One to one marketing often goes even further with customization, beyond the promotion level but down to the product or service level. Understand how you can tailor your offering uniquely to the individual customer to match what they’re looking for more closely. This might require some extra engineering or client services resources, but it can set you apart from competitors that aren’t investing in customized offerings. 

One to one marketing vs. personalized marketing

As mentioned earlier, personalized marketing is a component of one to one marketing, however, one to one marketing takes the customer-centric approach to the utmost degree to increase customer lifetime value: 

one to one marketing infographic
The differences between personalized marketing and one to one marketing lie in the depth and degree of personalization.

Benefits Of One To One Marketing

At this point, you might be thinking that one to one marketing sounds like a lot of work–and it is. However, according to Vedia.ai, one to one marketing can increase customer spending by up to 500%. 

Why’s that? Because it’s guaranteed to help you cut through the noise. According to Siteefy, it's estimated that the average person sees around 10,000 ads per day. If you’re blasting out ads using the spray and pray technique, you will lose out to other ads that are actually relevant. 

The good news is that three-quarters of marketers fail to collect customer data and use that data for online ad targeting, which means you could easily beat out 75% of other ads just by adding that personal touch. 

The best part? Customers will help you do so. According to SmarterHQ, 90% of consumers are willing to share their behavioral data if they know that additional benefits will be provided that make the purchasing process easier. 

Let’s take a look at the benefits of one to one marketing:

Reduced marketing costs

By targeting your marketing efforts more precisely, you can optimize spending and avoid wasting resources on irrelevant audiences. One to one marketing helps you get the right message to the right person at the right time, which is necessary for increasing return on ad spend (ROAS). 

Stronger customer satisfaction

How often have you rolled your eyes after opening an email about a new product or service that was completely irrelevant to you? Frustrating, right? 

You can avoid sending irrelevant messages by considering each customer’s unique needs and preferences. This makes them feel understood and valued, which leads to a greater level of satisfaction and higher levels of brand loyalty and advocacy.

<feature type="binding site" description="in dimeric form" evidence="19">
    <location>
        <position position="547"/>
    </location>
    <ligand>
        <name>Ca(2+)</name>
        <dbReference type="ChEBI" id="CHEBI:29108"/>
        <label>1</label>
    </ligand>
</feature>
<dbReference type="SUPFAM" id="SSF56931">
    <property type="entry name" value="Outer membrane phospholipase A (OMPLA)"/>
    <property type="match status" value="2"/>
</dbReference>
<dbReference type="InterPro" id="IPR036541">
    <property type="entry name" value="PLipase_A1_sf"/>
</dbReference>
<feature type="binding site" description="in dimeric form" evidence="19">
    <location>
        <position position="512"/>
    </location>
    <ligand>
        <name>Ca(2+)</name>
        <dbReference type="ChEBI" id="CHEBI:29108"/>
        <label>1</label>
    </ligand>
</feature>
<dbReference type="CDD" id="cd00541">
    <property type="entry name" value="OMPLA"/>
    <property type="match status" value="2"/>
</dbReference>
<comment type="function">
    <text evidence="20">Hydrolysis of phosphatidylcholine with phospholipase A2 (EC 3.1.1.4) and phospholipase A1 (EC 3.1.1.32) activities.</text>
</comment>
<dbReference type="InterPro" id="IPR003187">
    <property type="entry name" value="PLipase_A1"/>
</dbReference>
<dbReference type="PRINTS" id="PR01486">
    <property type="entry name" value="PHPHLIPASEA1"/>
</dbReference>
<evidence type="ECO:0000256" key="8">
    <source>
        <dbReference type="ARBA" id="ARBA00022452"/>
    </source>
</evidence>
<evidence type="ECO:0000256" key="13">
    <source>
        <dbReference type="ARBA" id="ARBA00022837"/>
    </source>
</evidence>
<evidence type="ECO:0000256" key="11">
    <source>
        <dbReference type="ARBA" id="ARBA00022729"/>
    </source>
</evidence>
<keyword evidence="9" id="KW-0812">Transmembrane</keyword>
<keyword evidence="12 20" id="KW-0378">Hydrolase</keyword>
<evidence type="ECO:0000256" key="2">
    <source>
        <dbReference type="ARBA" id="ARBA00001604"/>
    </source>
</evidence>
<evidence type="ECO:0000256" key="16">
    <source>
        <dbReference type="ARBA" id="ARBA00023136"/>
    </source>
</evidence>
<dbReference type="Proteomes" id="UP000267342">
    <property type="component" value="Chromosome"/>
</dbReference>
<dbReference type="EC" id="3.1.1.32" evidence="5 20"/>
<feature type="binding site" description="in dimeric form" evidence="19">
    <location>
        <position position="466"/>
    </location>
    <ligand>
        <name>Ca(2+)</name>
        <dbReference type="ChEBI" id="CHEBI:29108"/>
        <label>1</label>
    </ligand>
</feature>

More customer referrals

Speaking of customer satisfaction, the more satisfied customers, the more brand ambassadors you’ll create who spread positive word-of-mouth and bring in new customers through referrals.

Better customer loyalty

Building strong, personalized connections fosters loyalty and long-term relationships with your customers, reducing churn and increasing lifetime value. 

Increased customer retention

Personalized experiences and tailored offerings make customers feel valued and like they belong, reducing the likelihood of them switching to competitors.

More cross-selling and up-selling

By analyzing a customer/ account's existing products and services, you can gain a better understanding of their holistic needs. You can then map out potential opportunities for upsells and cross-sells. 

How To Implement One To One Marketing

1. Identify your customer profiles

Analyze your customer data to identify distinct customer segments based on demographics, behavior, or preferences. You must have a customer relationship management system (CMS) or email marketing software to store these profiles. 

2. Differentiate them with customer data

Dive deep into your customer data to understand individual preferences, purchase history, browsing behavior, and engagement patterns. Depending on the customer relationship management system that you use, you should be able to add tags to each profile for different variables or create lists of customers for each characteristic you want to track. 

3. Interact with your customers

Leverage various touchpoints, such as email, social media, and in-person customer interactions like tradeshows to engage and gather valuable feedback. Store this customer needs data in their CRM profiles, either in a notes section or within a form field you can custom create.